Thank you both Simon and @IainO spot on responses. My TalkTalk Eero router does not support IGMP, so the 2960 might help here.

If you need help with Cisco commands just shout

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Many thanks - may well do. Not brought it yet though, but I’ll perhaps document what I do, which may eventually become a basic guide for people here.

I have all the commands I ran, start to finish, to config ssh via console cable then build switch config remotely.

Stashed in a txt file on PC somewhere I hope.

That would be great if you could share it!

Well got my 2960G, did a Hard reset then updated the firmware via the web interface, which seemed to get stuck, but a restart cured, although the web interface shows the dashboard, but none of the menu options work. Haven’t yet got a cable for console access.

I cant yet say if its improved anything, but it does feel a quality piece of kit.

Anyway, other thing was that it uses 13.7 Watts of energy. I’d be interested what effect turning off unused ports has on that figure, but currently it means £37 annually, and is a little more than my new inside freezer. Does that match other peoples findings?

It does get warm to the touch with an internal temperature of 48 degrees. It is screwed to a panel with ports facing down, and extra deep feet to allow for better airflow.

It might make a marginal difference, but if there is nothing connected to the ports the link won’t be up, so the power consumption for that port specifically is I suggest going to very little. Now if the port is connected to something else and the link is up, but not being used for anything… then powering down the port or unplugging the Ethernet lead would make a more notable difference I suggest.

But yes configurable switches such as these have relatively powerful computers inside that are designed to work quickly and so yes they do generate heat… from an eco point of view, the best bet, if you don’t need that capability, is to use a basic consumer switch… they won’t include these advanced ASICs and so almost certainly run cooler and use less power.
From an eco point of view I would also keep clear of linear powersupplies where you can too.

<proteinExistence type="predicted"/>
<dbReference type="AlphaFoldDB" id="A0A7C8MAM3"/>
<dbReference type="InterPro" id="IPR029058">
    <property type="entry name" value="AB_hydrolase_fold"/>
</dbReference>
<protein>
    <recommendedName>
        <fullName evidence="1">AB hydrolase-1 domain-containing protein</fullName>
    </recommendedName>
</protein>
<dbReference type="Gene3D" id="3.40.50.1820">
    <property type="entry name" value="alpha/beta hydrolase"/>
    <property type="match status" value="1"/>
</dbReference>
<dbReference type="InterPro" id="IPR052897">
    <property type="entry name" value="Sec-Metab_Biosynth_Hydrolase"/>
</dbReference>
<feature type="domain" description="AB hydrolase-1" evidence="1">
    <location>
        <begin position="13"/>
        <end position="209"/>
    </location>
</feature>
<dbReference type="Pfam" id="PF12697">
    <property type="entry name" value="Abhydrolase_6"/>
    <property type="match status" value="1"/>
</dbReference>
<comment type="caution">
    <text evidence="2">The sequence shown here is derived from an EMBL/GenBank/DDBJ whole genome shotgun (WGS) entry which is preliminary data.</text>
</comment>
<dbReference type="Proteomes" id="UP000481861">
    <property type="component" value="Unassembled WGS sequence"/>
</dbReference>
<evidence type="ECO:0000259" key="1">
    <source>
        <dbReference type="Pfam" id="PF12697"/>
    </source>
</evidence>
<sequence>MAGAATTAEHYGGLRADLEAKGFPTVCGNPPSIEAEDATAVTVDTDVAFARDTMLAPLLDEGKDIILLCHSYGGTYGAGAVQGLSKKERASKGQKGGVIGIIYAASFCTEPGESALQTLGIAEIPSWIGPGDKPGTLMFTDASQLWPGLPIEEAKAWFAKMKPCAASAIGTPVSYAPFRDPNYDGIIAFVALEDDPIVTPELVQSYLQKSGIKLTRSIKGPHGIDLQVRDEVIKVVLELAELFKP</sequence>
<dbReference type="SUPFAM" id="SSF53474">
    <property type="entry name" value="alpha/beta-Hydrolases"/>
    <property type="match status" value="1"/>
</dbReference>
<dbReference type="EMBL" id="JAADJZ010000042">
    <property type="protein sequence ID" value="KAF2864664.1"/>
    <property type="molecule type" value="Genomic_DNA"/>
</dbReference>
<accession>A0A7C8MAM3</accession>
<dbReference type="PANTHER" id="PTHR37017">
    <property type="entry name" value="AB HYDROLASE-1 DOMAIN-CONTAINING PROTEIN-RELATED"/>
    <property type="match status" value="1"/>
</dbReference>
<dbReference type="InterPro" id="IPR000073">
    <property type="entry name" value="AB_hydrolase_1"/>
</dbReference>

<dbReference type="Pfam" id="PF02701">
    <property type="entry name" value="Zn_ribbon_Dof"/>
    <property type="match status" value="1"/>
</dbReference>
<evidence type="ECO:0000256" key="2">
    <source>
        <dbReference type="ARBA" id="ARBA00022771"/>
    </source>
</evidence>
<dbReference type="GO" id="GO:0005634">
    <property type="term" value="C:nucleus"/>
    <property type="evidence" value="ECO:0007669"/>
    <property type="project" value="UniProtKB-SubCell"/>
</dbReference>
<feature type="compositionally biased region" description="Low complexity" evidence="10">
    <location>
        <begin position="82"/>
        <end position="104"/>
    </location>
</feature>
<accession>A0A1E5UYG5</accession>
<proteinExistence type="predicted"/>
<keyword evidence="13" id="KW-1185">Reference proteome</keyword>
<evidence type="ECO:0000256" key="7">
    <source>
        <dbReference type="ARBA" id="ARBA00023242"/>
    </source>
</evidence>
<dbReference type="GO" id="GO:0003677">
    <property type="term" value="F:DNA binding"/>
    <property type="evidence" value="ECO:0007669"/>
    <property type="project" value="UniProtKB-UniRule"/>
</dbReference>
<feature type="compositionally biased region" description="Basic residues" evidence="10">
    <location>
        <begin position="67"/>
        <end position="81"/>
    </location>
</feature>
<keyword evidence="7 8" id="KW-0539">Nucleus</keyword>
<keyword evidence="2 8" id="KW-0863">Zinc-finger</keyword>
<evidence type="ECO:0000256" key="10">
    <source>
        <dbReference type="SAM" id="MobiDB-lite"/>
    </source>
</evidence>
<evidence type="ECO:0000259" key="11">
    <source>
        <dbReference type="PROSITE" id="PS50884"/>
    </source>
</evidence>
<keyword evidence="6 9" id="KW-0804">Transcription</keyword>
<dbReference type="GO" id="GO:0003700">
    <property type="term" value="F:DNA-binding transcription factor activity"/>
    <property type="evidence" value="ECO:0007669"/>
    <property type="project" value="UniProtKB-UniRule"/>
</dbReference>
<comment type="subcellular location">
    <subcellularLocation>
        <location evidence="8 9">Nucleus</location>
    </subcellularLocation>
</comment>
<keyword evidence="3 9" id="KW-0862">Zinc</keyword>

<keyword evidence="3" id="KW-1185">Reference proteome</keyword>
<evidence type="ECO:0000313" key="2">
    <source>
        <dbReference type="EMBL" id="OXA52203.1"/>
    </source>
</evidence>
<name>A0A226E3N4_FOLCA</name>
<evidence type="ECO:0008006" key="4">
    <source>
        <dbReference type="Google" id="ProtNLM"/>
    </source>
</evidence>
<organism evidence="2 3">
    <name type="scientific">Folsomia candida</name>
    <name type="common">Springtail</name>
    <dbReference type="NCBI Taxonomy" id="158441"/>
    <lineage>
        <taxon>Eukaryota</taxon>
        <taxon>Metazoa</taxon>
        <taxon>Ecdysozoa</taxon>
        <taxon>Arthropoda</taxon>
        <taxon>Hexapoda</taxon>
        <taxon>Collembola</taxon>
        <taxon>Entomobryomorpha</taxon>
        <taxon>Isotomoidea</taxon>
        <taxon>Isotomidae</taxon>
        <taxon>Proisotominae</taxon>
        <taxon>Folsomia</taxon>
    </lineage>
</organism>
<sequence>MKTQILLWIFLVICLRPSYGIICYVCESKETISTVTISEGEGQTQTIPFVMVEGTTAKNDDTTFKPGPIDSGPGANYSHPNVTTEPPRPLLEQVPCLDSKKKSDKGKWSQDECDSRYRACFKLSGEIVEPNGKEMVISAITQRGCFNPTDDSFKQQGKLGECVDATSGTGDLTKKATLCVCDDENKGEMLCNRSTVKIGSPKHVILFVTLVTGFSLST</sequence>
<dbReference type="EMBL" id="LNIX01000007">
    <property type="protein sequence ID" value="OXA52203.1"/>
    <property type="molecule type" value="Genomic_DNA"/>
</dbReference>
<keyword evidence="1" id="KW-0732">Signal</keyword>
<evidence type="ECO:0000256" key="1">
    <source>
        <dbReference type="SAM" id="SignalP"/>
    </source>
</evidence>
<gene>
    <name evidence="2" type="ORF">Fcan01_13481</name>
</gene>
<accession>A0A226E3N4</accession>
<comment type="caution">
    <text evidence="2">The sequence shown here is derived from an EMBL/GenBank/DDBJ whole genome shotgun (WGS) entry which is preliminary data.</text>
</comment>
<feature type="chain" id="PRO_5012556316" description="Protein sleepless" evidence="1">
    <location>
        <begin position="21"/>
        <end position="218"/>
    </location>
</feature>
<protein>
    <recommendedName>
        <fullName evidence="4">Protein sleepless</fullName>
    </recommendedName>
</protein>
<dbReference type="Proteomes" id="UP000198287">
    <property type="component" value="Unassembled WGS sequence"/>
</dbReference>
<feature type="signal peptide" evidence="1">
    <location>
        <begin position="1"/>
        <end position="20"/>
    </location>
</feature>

Many thanks Simon. Since being in, I have noticed that the Roku WiFi stick (which goes through this switch) has had better performance. The TV would often pause with a spinning circle, but that seems to have stopped now, so it will be staying. Presumably this is because my router, and my Netgear Mesh do not support IGMP snooping

Here is my start to finish minimal config (via console cable to factory reset device)

I connect to the console via a USB->console cable plugged into Ubuntu laptop (on Windows I’d be using Putty)
sudo screen /dev/ttyUSB0


conf t
hostname musicswitch
ip domain name home

username admin privilege 15 secret [PASSWORD]
enable secret admin

interface Gi0/1
no switchport
ip address 192.168.1.X (X is a valid static IP outside of Hub ISP DHCP range)
ip default-gateway
media-type rj45

[ This configures the uplink for connection to ISP Hub ]

crypto key zerosize rsa
crypto key generate rsa

ip ssh version 2
no aaa new-model

line vty 0 15
transport input ssh
login local

line console
login local

[ You can now SSH to device on the static IP ]

int range Fa0/1-8
power inline never

int Fa0/1
no shutdown
speed 100

[ This enables a single port for connecting the streamer to the switch ]

copy running-config startup-config
write mem


I also had commands to “pin” MAC addresses to a port, which means there is never a need for the switch to do any discovery. This means things like the naim app find devices instantly (but the commands are not really needed on a network which is functioning correctly). They look a bit like this, where Y is streamer IP address:

arp 192.168.1.Y [MAC ADDRESS] arpa
mac address-table static [MAC ADDRESS] vlan 1 interface fa0/1